Income tax: some key facts


The key facts and figures on the income tax system of Pakistan are presented below. These facts will be useful in launching a nationwide campaign for raising more revenues and in identifying the major reforms. Pakistan has a relatively low income tax-to-GDP ratio at 4.2 percent in 2016-17, as compared to 6 percent in India, 8 percent in Malaysia, 5 percent in Nepal, 7 percent in Thailand and 8 percent in Vietnam.

Only one in 160 persons files an income tax return in Pakistan as compared to one in 40 in India. Also, only one third of the companies registered with the SECP file income tax returns in Pakistan. The accrued capital gains in the stock market of Pakistan in 2016-17 are over Rs 2000 billion. The gains realized are almost Rs 540 billion. But the tax paid is only Rs 15 billion.

There are 304,000 farmers in Pakistan with farms of 25 acres or more. Their total income is estimated at Rs 1085 billion, but the agriculture income tax paid by them in 2016-17 is less than Rs 2 billion.

Pakistan has one of the most comprehensive withholding tax regimes, with as many as 64 types of deduction at source. Almost 70 percent of the income tax revenues in 2015-16 were collected through these withholding taxes. This reflects the state of documentation of the economy. In the mid to late 90’s, with a much lower share of 40 percent of withholding taxes, direct tax revenues exceeded 4 percent of the GDP.

The revenue loss due to tax concessions and exemptions is as much as Rs 377 billion in 2016-17. This is equivalent to 28 percent of actual revenues. The tax expenditure is due to under taxation of capital gains on shares, treatment of unearned income as a separate bloc of income, tax holidays, accelerated depreciation allowance, exemption of business income of NPOs, tax deductibility of bad loan provisioning by banks and so on.

VIPs like the President, Prime Minister, Federal Ministers, Service Chiefs, Corps Commanders, Supreme Court Judges and senior bureaucrats enjoy various special tax privileges. This tends to send the wrong signal to potential taxpayers.

The domestic wholesale and retail trade sector is one of the largest sectors in the country, with income generated of Rs 3980 billion in 2015-16. However, the revenue collected from the sector is only Rs 60 billion. Therefore, the effective burden is not even 2 percent.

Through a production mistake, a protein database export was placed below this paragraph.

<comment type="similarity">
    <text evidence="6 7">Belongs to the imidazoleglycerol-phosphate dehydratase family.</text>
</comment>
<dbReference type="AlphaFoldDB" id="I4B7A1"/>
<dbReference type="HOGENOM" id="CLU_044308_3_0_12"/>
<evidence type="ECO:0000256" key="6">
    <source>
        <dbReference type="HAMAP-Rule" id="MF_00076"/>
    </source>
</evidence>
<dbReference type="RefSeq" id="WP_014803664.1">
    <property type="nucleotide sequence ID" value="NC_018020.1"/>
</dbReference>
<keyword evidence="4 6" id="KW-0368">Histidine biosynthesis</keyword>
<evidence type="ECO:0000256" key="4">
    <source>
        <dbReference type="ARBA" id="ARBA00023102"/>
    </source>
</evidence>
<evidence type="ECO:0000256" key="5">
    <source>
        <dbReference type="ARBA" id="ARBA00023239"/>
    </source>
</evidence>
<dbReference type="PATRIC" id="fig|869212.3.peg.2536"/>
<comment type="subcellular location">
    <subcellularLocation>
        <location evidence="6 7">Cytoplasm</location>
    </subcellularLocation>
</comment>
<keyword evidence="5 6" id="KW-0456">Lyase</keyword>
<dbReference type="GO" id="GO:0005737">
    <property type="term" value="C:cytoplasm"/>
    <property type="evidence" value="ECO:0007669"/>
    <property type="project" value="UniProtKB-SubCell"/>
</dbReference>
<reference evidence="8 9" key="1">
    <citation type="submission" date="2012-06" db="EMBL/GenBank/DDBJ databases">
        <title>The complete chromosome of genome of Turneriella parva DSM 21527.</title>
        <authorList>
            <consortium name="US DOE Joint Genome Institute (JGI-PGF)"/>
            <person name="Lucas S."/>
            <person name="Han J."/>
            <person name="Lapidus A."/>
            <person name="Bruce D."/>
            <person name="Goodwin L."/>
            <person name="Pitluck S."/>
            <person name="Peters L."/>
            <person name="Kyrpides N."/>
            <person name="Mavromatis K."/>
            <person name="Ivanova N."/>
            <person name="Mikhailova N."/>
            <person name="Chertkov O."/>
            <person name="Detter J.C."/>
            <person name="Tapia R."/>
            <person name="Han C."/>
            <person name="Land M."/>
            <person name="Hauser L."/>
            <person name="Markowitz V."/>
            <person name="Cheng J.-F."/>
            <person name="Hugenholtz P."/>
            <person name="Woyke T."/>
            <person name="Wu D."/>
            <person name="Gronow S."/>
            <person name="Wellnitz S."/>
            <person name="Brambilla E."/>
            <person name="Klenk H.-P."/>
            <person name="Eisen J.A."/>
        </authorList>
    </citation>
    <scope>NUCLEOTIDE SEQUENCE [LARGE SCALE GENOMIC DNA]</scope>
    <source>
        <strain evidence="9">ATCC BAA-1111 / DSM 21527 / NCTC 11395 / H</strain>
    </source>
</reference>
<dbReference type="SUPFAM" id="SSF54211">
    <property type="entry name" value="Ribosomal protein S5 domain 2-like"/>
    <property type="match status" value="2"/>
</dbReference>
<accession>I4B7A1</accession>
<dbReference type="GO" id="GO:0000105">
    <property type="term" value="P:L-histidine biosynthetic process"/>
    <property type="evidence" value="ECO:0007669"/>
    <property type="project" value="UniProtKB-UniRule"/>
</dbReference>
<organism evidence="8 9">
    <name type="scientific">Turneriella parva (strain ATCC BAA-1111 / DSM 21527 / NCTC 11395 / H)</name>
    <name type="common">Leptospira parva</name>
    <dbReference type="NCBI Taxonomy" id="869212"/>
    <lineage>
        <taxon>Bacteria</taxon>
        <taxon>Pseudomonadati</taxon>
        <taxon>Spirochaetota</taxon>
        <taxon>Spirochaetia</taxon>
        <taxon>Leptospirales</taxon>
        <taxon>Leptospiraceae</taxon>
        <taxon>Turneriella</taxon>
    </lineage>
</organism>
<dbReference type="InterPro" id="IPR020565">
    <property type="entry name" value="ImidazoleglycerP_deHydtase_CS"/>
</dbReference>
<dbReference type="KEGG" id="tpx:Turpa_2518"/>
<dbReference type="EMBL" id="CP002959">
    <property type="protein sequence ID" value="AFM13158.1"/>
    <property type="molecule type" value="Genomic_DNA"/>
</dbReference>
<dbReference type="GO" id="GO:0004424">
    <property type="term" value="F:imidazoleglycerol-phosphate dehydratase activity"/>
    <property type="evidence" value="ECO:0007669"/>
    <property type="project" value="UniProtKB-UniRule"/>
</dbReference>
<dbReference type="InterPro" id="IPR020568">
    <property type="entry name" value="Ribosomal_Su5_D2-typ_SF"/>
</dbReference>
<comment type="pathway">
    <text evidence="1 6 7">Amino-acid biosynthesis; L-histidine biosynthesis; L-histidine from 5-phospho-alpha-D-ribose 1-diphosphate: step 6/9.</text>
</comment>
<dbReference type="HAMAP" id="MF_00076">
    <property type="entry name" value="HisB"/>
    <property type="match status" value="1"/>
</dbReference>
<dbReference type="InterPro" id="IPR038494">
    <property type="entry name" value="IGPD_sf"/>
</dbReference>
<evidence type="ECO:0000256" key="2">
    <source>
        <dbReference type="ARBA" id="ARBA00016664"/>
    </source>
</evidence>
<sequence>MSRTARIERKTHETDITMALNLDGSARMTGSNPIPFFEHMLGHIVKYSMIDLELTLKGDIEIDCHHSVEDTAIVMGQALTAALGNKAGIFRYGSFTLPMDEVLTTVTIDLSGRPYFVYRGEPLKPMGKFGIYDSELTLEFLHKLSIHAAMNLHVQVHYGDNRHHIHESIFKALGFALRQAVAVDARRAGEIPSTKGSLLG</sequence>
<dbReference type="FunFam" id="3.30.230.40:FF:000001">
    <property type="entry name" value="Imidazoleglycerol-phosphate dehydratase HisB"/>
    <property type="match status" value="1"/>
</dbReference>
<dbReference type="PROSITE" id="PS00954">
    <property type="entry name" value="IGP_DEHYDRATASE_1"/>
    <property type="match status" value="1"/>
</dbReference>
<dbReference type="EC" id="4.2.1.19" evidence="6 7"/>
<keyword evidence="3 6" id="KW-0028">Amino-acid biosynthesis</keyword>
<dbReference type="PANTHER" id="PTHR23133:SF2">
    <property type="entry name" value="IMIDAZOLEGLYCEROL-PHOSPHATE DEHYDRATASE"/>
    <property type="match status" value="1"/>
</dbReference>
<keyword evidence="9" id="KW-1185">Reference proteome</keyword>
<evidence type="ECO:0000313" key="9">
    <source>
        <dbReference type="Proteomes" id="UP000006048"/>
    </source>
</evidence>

Independent Power Producers (IPPs) enjoy lifetime exemption from corporate income tax, as per the 1994 Energy Policy. Cumulatively this has led to a loss of over Rs 400 billion in revenues since 1995. They also enjoy high rate of return annually on equity of over 26 percent.

Pakistan has no transfer pricing regulation, unlike the tax laws in other countries like India. Consequently, a higher share of profits accrues to head offices of multinational companies, thereby reducing the tax liabilities in Pakistan. This practice is common in sectors like pharmaceuticals and automobiles.

The Income Tax Ordinance of 2001 taxes global income of residents under Chapter VII. In 2014, Pakistanis invested $4.8 billion in Dubai alone. The income from the assets of non-resident Pakistanis in Dubai is fully taxable in Pakistan because there is no income tax in Dubai. This provision is included in the Avoidance from Double Taxation Agreement of Pakistan with the United Arab Emirates. Similar problems exist with income of resident Pakistanis from the other countries.

The Internal Revenue Service (IRS) of FBR has shown a declining trend in raising demand, following assessment, against under-declaration of income. The demand was Rs 88 billion in 2015-16. This represents a fall of 24 percent in relation to the level in 2014-15. Also, the demand is 26 percent of the total income tax paid voluntarily with the returns.